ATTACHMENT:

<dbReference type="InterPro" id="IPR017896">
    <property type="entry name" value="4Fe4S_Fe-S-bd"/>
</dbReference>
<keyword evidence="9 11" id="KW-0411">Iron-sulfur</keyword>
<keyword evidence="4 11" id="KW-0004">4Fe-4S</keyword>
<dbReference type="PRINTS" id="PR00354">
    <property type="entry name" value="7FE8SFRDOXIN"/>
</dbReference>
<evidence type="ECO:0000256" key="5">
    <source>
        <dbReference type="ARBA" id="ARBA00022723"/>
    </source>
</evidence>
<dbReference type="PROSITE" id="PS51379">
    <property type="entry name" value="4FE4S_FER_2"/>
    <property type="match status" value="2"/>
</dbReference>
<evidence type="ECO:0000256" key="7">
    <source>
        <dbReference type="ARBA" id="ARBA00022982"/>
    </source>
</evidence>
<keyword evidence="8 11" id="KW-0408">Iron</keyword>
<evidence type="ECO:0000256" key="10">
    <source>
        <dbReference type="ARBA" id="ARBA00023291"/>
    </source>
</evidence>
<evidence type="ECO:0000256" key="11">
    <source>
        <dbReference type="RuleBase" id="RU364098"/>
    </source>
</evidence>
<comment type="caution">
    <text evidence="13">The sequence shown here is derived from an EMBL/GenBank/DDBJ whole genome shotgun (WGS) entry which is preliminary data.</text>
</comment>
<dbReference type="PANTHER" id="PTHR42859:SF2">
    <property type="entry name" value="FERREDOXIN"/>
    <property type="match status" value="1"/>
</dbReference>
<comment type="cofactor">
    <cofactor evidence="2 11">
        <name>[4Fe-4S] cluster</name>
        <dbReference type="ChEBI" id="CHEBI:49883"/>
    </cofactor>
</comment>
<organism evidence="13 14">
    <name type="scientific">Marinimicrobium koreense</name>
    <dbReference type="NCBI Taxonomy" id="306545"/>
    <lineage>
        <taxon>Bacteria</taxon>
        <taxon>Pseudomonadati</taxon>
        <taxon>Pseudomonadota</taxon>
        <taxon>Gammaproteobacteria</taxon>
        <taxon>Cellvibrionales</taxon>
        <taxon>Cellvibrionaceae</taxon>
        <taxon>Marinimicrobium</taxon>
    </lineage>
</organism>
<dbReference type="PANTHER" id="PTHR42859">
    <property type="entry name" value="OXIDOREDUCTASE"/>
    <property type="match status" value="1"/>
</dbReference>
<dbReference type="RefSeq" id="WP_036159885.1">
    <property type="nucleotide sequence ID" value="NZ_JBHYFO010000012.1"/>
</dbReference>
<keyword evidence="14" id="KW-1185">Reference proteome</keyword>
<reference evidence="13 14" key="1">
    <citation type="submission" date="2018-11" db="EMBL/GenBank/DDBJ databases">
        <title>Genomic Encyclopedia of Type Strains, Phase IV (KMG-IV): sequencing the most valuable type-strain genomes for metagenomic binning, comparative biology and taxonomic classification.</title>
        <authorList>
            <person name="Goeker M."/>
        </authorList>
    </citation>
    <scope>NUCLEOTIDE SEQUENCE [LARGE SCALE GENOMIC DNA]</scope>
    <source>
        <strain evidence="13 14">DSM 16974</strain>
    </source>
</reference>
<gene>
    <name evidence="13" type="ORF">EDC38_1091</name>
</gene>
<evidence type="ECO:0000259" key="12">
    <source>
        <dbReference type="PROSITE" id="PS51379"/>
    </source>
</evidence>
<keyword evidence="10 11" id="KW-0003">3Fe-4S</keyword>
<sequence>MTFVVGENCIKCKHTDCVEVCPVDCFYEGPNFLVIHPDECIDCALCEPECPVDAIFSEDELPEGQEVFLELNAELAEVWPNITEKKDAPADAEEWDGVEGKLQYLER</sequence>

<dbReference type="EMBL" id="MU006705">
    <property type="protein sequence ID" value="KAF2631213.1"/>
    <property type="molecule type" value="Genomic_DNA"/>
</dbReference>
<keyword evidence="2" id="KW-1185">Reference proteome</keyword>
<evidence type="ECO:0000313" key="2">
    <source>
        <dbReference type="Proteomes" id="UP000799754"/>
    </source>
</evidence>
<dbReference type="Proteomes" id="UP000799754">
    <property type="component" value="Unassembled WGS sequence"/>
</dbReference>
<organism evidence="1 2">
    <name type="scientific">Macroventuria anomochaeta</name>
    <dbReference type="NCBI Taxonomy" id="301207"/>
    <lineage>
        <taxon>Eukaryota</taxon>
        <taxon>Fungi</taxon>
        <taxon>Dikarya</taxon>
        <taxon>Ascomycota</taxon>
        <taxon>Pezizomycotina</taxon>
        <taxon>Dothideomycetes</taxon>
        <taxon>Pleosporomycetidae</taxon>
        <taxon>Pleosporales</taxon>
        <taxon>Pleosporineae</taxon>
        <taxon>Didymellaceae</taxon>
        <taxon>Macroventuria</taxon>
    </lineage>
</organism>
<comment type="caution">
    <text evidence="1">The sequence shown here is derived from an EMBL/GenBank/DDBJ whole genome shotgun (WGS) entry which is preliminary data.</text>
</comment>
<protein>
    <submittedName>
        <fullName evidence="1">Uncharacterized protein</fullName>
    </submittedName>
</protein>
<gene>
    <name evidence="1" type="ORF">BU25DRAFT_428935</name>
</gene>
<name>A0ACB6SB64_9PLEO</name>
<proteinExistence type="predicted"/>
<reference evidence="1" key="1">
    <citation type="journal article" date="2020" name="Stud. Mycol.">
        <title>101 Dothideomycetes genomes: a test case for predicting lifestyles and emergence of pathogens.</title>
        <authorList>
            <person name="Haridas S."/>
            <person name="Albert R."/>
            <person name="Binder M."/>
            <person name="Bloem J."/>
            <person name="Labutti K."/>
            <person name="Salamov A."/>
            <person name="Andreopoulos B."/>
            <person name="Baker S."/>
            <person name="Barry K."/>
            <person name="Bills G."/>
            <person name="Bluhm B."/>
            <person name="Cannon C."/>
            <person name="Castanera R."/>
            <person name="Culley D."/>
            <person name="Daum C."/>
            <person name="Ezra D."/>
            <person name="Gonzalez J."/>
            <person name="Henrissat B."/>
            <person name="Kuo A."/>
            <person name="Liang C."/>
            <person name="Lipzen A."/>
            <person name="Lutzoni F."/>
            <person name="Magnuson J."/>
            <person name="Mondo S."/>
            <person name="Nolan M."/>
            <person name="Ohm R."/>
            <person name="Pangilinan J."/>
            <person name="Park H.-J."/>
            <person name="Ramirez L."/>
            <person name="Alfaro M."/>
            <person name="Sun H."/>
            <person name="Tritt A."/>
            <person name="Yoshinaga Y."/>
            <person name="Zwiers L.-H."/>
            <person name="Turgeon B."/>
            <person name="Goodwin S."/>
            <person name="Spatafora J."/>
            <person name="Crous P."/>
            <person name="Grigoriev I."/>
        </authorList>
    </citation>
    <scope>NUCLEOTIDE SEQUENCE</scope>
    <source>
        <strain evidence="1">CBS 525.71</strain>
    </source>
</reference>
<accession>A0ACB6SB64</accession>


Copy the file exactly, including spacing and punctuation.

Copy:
<dbReference type="InterPro" id="IPR017896">
    <property type="entry name" value="4Fe4S_Fe-S-bd"/>
</dbReference>
<keyword evidence="9 11" id="KW-0411">Iron-sulfur</keyword>
<keyword evidence="4 11" id="KW-0004">4Fe-4S</keyword>
<dbReference type="PRINTS" id="PR00354">
    <property type="entry name" value="7FE8SFRDOXIN"/>
</dbReference>
<evidence type="ECO:0000256" key="5">
    <source>
        <dbReference type="ARBA" id="ARBA00022723"/>
    </source>
</evidence>
<dbReference type="PROSITE" id="PS51379">
    <property type="entry name" value="4FE4S_FER_2"/>
    <property type="match status" value="2"/>
</dbReference>
<evidence type="ECO:0000256" key="7">
    <source>
        <dbReference type="ARBA" id="ARBA00022982"/>
    </source>
</evidence>
<keyword evidence="8 11" id="KW-0408">Iron</keyword>
<evidence type="ECO:0000256" key="10">
    <source>
        <dbReference type="ARBA" id="ARBA00023291"/>
    </source>
</evidence>
<evidence type="ECO:0000256" key="11">
    <source>
        <dbReference type="RuleBase" id="RU364098"/>
    </source>
</evidence>
<comment type="caution">
    <text evidence="13">The sequence shown here is derived from an EMBL/GenBank/DDBJ whole genome shotgun (WGS) entry which is preliminary data.</text>
</comment>
<dbReference type="PANTHER" id="PTHR42859:SF2">
    <property type="entry name" value="FERREDOXIN"/>
    <property type="match status" value="1"/>
</dbReference>
<comment type="cofactor">
    <cofactor evidence="2 11">
        <name>[4Fe-4S] cluster</name>
        <dbReference type="ChEBI" id="CHEBI:49883"/>
    </cofactor>
</comment>
<organism evidence="13 14">
    <name type="scientific">Marinimicrobium koreense</name>
    <dbReference type="NCBI Taxonomy" id="306545"/>
    <lineage>
        <taxon>Bacteria</taxon>
        <taxon>Pseudomonadati</taxon>
        <taxon>Pseudomonadota</taxon>
        <taxon>Gammaproteobacteria</taxon>
        <taxon>Cellvibrionales</taxon>
        <taxon>Cellvibrionaceae</taxon>
        <taxon>Marinimicrobium</taxon>
    </lineage>
</organism>
<dbReference type="PANTHER" id="PTHR42859">
    <property type="entry name" value="OXIDOREDUCTASE"/>
    <property type="match status" value="1"/>
</dbReference>
<dbReference type="RefSeq" id="WP_036159885.1">
    <property type="nucleotide sequence ID" value="NZ_JBHYFO010000012.1"/>
</dbReference>
<keyword evidence="14" id="KW-1185">Reference proteome</keyword>
<reference evidence="13 14" key="1">
    <citation type="submission" date="2018-11" db="EMBL/GenBank/DDBJ databases">
        <title>Genomic Encyclopedia of Type Strains, Phase IV (KMG-IV): sequencing the most valuable type-strain genomes for metagenomic binning, comparative biology and taxonomic classification.</title>
        <authorList>
            <person name="Goeker M."/>
        </authorList>
    </citation>
    <scope>NUCLEOTIDE SEQUENCE [LARGE SCALE GENOMIC DNA]</scope>
    <source>
        <strain evidence="13 14">DSM 16974</strain>
    </source>
</reference>
<gene>
    <name evidence="13" type="ORF">EDC38_1091</name>
</gene>
<evidence type="ECO:0000259" key="12">
    <source>
        <dbReference type="PROSITE" id="PS51379"/>
    </source>
</evidence>
<keyword evidence="10 11" id="KW-0003">3Fe-4S</keyword>
<sequence>MTFVVGENCIKCKHTDCVEVCPVDCFYEGPNFLVIHPDECIDCALCEPECPVDAIFSEDELPEGQEVFLELNAELAEVWPNITEKKDAPADAEEWDGVEGKLQYLER</sequence>

<dbReference type="EMBL" id="MU006705">
    <property type="protein sequence ID" value="KAF2631213.1"/>
    <property type="molecule type" value="Genomic_DNA"/>
</dbReference>
<keyword evidence="2" id="KW-1185">Reference proteome</keyword>
<evidence type="ECO:0000313" key="2">
    <source>
        <dbReference type="Proteomes" id="UP000799754"/>
    </source>
</evidence>
<dbReference type="Proteomes" id="UP000799754">
    <property type="component" value="Unassembled WGS sequence"/>
</dbReference>
<organism evidence="1 2">
    <name type="scientific">Macroventuria anomochaeta</name>
    <dbReference type="NCBI Taxonomy" id="301207"/>
    <lineage>
        <taxon>Eukaryota</taxon>
        <taxon>Fungi</taxon>
        <taxon>Dikarya</taxon>
        <taxon>Ascomycota</taxon>
        <taxon>Pezizomycotina</taxon>
        <taxon>Dothideomycetes</taxon>
        <taxon>Pleosporomycetidae</taxon>
        <taxon>Pleosporales</taxon>
        <taxon>Pleosporineae</taxon>
        <taxon>Didymellaceae</taxon>
        <taxon>Macroventuria</taxon>
    </lineage>
</organism>
<comment type="caution">
    <text evidence="1">The sequence shown here is derived from an EMBL/GenBank/DDBJ whole genome shotgun (WGS) entry which is preliminary data.</text>
</comment>
<protein>
    <submittedName>
        <fullName evidence="1">Uncharacterized protein</fullName>
    </submittedName>
</protein>
<gene>
    <name evidence="1" type="ORF">BU25DRAFT_428935</name>
</gene>
<name>A0ACB6SB64_9PLEO</name>
<proteinExistence type="predicted"/>
<reference evidence="1" key="1">
    <citation type="journal article" date="2020" name="Stud. Mycol.">
        <title>101 Dothideomycetes genomes: a test case for predicting lifestyles and emergence of pathogens.</title>
        <authorList>
            <person name="Haridas S."/>
            <person name="Albert R."/>
            <person name="Binder M."/>
            <person name="Bloem J."/>
            <person name="Labutti K."/>
            <person name="Salamov A."/>
            <person name="Andreopoulos B."/>
            <person name="Baker S."/>
            <person name="Barry K."/>
            <person name="Bills G."/>
            <person name="Bluhm B."/>
            <person name="Cannon C."/>
            <person name="Castanera R."/>
            <person name="Culley D."/>
            <person name="Daum C."/>
            <person name="Ezra D."/>
            <person name="Gonzalez J."/>
            <person name="Henrissat B."/>
            <person name="Kuo A."/>
            <person name="Liang C."/>
            <person name="Lipzen A."/>
            <person name="Lutzoni F."/>
            <person name="Magnuson J."/>
            <person name="Mondo S."/>
            <person name="Nolan M."/>
            <person name="Ohm R."/>
            <person name="Pangilinan J."/>
            <person name="Park H.-J."/>
            <person name="Ramirez L."/>
            <person name="Alfaro M."/>
            <person name="Sun H."/>
            <person name="Tritt A."/>
            <person name="Yoshinaga Y."/>
            <person name="Zwiers L.-H."/>
            <person name="Turgeon B."/>
            <person name="Goodwin S."/>
            <person name="Spatafora J."/>
            <person name="Crous P."/>
            <person name="Grigoriev I."/>
        </authorList>
    </citation>
    <scope>NUCLEOTIDE SEQUENCE</scope>
    <source>
        <strain evidence="1">CBS 525.71</strain>
    </source>
</reference>
<accession>A0ACB6SB64</accession>